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Leroy Turner Jr. connects a computer to the on-board diagnostic system of a pickup truck to conduct an emissions inspection.
Quality Tire Alignment & Brakes in Wilson does an average of 20 North Carolina vehicle inspections a day, but this will be one of the last times Turner, the shop’s manager, will be required to do the emissions test as part of an annual state inspection for vehicles being registered to drive in North Carolina.
Due to reductions approved by the Environmental Protection Agency, motorists in 26 counties will no longer be required to pass annual vehicle emissions tests.
The N.C. Division of Motor Vehicles said the change goes into effect Saturday. Wilson, Edgecombe, Nash and Wayne are among counties that will be affected by the change.
In total, 78 counties in the state do not require the yearly tests. Some 52 counties have not required emissions inspections since 2006.
According to a release from the N.C. Department of Transportation, the change in inspections requirements is a result of the General Assembly’s Regulatory Reform Act of 2016-17.
“We don’t have to measure the smog components anymore,” Turner said. “We just have to do safety only.”
The OBD tests measured vehicle exhaust in an effort to reduce smog in the atmosphere.
Turner explained that air quality tests conducted in each of North Carolina’s 100 counties determines who must continue with the emissions tests.
Wilson County is among those whose air quality is good enough to release drivers from the requirement.
“We have gone down to the level where they said our air is clean enough to the point to where we don’t have to be so strict on the OBD and they are doing away with it,” Turner explained.“If you live in a big city or county like Charlotte or Raleigh, they are going to have to do it.”
Turner said removing the tests from the state vehicle inspection will drop the cost considerably for motorists.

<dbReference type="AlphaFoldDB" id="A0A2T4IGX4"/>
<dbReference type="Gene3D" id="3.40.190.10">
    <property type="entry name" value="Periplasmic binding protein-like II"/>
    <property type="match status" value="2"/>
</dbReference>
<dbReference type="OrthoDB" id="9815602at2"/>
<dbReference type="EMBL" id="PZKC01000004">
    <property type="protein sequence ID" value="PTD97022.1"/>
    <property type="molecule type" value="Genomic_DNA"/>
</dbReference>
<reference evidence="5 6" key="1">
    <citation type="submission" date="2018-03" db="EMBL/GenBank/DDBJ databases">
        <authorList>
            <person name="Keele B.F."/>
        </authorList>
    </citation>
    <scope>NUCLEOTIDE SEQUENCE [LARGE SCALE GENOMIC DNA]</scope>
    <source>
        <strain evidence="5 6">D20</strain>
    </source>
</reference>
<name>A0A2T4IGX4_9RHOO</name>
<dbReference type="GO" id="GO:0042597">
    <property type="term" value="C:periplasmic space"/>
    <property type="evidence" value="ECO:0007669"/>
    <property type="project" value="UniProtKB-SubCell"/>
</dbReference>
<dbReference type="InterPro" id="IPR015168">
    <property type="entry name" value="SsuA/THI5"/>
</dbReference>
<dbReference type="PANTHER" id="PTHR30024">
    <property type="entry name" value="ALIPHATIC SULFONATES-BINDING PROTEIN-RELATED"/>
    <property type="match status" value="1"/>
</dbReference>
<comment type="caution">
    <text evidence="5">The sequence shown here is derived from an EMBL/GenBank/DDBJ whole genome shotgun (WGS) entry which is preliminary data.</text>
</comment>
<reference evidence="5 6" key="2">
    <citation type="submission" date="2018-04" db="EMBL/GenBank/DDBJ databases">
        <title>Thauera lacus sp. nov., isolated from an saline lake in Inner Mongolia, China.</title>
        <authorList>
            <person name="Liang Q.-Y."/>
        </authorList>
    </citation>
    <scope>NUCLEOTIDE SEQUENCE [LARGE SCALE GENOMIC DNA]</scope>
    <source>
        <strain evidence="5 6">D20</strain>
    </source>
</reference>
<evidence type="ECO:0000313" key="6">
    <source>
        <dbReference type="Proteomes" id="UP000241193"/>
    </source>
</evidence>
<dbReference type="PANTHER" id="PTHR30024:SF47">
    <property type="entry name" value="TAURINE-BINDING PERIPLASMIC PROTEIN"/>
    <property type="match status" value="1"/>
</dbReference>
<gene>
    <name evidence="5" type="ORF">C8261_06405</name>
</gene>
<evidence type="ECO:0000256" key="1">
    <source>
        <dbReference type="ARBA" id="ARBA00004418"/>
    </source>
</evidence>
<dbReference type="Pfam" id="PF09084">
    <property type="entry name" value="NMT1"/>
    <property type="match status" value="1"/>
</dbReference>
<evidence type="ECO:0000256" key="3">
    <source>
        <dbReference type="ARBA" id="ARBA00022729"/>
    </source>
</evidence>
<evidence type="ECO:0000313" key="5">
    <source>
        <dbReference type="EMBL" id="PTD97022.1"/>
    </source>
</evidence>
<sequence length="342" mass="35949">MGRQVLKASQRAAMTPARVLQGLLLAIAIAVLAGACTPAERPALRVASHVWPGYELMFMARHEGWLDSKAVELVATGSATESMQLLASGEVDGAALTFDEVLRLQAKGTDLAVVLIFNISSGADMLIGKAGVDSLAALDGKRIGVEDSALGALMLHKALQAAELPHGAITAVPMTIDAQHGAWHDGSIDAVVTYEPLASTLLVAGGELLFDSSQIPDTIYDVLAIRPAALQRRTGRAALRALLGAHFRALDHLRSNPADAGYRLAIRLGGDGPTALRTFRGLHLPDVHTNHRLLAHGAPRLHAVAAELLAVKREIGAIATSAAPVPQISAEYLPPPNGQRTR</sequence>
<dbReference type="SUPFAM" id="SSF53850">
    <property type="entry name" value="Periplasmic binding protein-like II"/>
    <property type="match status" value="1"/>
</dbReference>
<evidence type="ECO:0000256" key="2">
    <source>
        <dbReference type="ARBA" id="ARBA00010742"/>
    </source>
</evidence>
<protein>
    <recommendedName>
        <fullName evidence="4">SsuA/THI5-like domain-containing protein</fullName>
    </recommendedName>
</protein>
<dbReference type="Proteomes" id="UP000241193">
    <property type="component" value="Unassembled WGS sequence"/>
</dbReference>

“It goes from $30 to $13.60,” Turner said. “It’s going to hurt our business because it’s going to hurt us financially, but it’s great for the public.”
Until now, some motorists, particularly those with older vehicles, have not been able to pass emissions tests because their “check engine” light was on.
“I have had little old ladies come in and cry because they couldn’t get their car inspected,” Turner said. “It’s going to cost $300 or $400 and they don’t have it. They are on a fixed income. It makes you feel bad, but it’s the law and you’ve got to follow the law. Now, if the check engine light is on, it doesn’t matter because it’s not part of the safety inspection.”
That will save motorists the expense of purchasing catalytic converters or new pumps, or paying for various other exhaust system repairs.
“That’s when it gets expensive,” Turner said. “I have seen $700 or $800 worth of work done to a car before the check engine light would go off and it would be able to pass.”
Vehicles will still have to pass annual safety inspections before they can be legally registered in the state. This includes registration renewals.
Some 22 counties will still require emissions inspections after Dec 1, including Alamance, Buncombe, Cumberland, Davidson, Durham, Forsyth, Franklin, Gaston, Guilford, Iredell, Johnston, Lee, Lincoln, Mecklenburg, New Hanover, Onslow, Randolph, Rockingham, Rowan, Union and Wake.
According to the DMV, there are options for motorists who live in a county no longer requiring emissions inspections if their vehicle failed an emissions inspection prior to Dec. 1.
They can visit a local License and Theft Bureau office, call the DMV Customer Contact Center at 877-421-0020 or visit a license plate agency and show their vehicle inspection report from the inspection station.
For more information on emissions and vehicle safety inspections, visit www.ncdot.gov/dmv.